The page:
Given the wide variety of geographic and disciplinary specializations possible within the major and concentration, students construct their course sequence in close collaboration with the director of undergraduate studies. All students, however, share the experience of taking the course CPLS V3900  in their sophomore year, as well as the required senior seminar in the fall of their last year in the program. The ICLS major and concentration are designed for students interested in the cross-disciplinary and cross-cultural study of texts, traditions, media, and discourses in an increasingly transnational world.

Students planning to apply for admission to the CLS major, the MLS major track, or the CLS concentration should organize their course of study in order to complete the following prerequisites by the end of the sophomore year:

  1. Preparation to undertake advanced work in one foreign language, to be demonstrated by completion of two introduction to literature courses, typically numbered 3333-3350.
  2. Completion of at least four terms of study of a second foreign language or two terms in each of two foreign languages.
  3. Enrollment in CPLS V3900 Introduction to Comparative Literature and Society in the spring semester of the sophomore year.

Information about admission requirements and application to the major or concentration can be found at http://icls.columbia.edu/academics/undergraduate/the_undergraduate_program. Students are advised to meet with the director of undergraduate studies before submitting the statement of purpose for the application.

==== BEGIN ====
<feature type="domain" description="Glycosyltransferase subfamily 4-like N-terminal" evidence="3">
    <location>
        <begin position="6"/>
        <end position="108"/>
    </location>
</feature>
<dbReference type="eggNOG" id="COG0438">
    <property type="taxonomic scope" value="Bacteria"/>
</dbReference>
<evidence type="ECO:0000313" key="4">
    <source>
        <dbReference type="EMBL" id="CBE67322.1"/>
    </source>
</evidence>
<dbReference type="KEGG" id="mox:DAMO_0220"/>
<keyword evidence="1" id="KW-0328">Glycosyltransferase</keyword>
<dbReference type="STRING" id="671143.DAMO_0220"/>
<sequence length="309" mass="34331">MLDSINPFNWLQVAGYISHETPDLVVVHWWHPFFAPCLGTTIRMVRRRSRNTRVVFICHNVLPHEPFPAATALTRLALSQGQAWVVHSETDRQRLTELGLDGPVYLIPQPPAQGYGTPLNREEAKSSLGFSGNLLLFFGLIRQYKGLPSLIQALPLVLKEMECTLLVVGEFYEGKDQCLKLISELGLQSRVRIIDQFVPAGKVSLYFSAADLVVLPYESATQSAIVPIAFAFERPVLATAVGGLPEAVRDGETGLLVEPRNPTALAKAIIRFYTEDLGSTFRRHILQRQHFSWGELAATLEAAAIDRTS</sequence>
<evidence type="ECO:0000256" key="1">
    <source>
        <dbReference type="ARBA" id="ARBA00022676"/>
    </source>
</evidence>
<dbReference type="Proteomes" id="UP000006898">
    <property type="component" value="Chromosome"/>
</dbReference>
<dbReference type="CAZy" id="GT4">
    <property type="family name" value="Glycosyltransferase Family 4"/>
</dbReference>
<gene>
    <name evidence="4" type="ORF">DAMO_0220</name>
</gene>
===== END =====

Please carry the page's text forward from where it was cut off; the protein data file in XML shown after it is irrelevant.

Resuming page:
Departmental Honors

To be eligible for departmental honors, students must have a minimum grade point average of 3.6 for courses in the major. Departmental honors will be conferred only on students who have submitted a superior senior thesis that clearly demonstrates originality and excellent scholarship. Note that the senior thesis is not required for the major. For information on the honors program, see http://icls.columbia.edu/academics/undergraduate/undergraduate_departmental_honors.

Executive Committee of ICLS

Gil Anidjar (Religion; Middle Eastern, South Asian, and African Studies)
Jean Louise Cohen (Political Science)
Patricia Dailey (English)
Souleymane Bachir Diagne (French and Romance Philology)
Mamadou Diouf (Middle Eastern, South Asian, and African Studies)
Madeleine Dobie (French and Romance Philology)
Brent Hayes Edwards (English; Jazz Studies)
Stathis Gourgouris (Classics; English and Comparative Literature)
Bernard Harcourt (Law; Center for Contemporary Critical Thought)
Andreas Huyssen (Germanic Languages)
Lydia Liu (East Asian Languages and Cultures)
Reinhold Martin (Architecture)
Rosalind Morris (Anthropology)
Anupama Rao (History, Barnard)
Jesús Rodriguez-Velasco (Latin American and Iberian Cultures)
Oliver Simons (Germanic Languages)
Gayatri Chakravorty Spivak (University Professor)